Hobgoblin – the unofficial beer of Halloween

24 10 2010

I wrote a review about Wychwood Hobgoblin a little while ago now (you can view it here if you want)

Since then I have had a few bottles of it here and there and have enjoyed it as always. The other day though I noticed something about the bottle…

There is a pumpkinesque orange label and a tagline proclaiming that Hobgoblin is the unofficial beer of Halloween.

Can’t say there is any better choice personally!

The most important change is on the little label up on the neck; Wychwood are running a Halloween competition that could net you a cool £5000!

Click here to enter and enjoy the Halloween fun.

 





Hobgoblin Ruby Beer

12 07 2010

I realised yesterday evening that  I have been rather tardy in posting any new beer reviews lately so I decided that it was time to start clearing out the backlog and what better way to do it than with a beer that always keeps me coming back for more.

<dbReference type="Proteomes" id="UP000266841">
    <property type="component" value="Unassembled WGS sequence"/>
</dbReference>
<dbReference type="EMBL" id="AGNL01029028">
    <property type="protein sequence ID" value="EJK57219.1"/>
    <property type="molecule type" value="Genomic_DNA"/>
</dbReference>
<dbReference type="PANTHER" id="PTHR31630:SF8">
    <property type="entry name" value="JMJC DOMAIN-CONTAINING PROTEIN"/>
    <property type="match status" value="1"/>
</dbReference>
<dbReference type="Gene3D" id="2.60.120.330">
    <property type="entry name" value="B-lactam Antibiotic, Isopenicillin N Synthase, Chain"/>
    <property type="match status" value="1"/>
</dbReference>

Hobgoblin from the Wychwood Brewery

I have been a fan of Hobgoblin since I first encountered it about 12 years ago and it’s  not just because I like the oft fantasy inspired artwork that Wychwood use on their labeling.

Because Wychwood are the UK’s largest brewer of real ale and Hobgoblin is its most popular beer you can find it all over the shop and I have known a few people turn  their noses up at it as being a “gateway beer” or “too mainstream” well yeah it IS a gateway beer for many people and you know what I say to that – GOOD…

If more people were drinking something like Hobgoblin maybe the brewing industry in the UK wouldn’t be in the state it is and there would be more decent beer around as opposed to just superchilled flavourless rubbish.

Well rant over.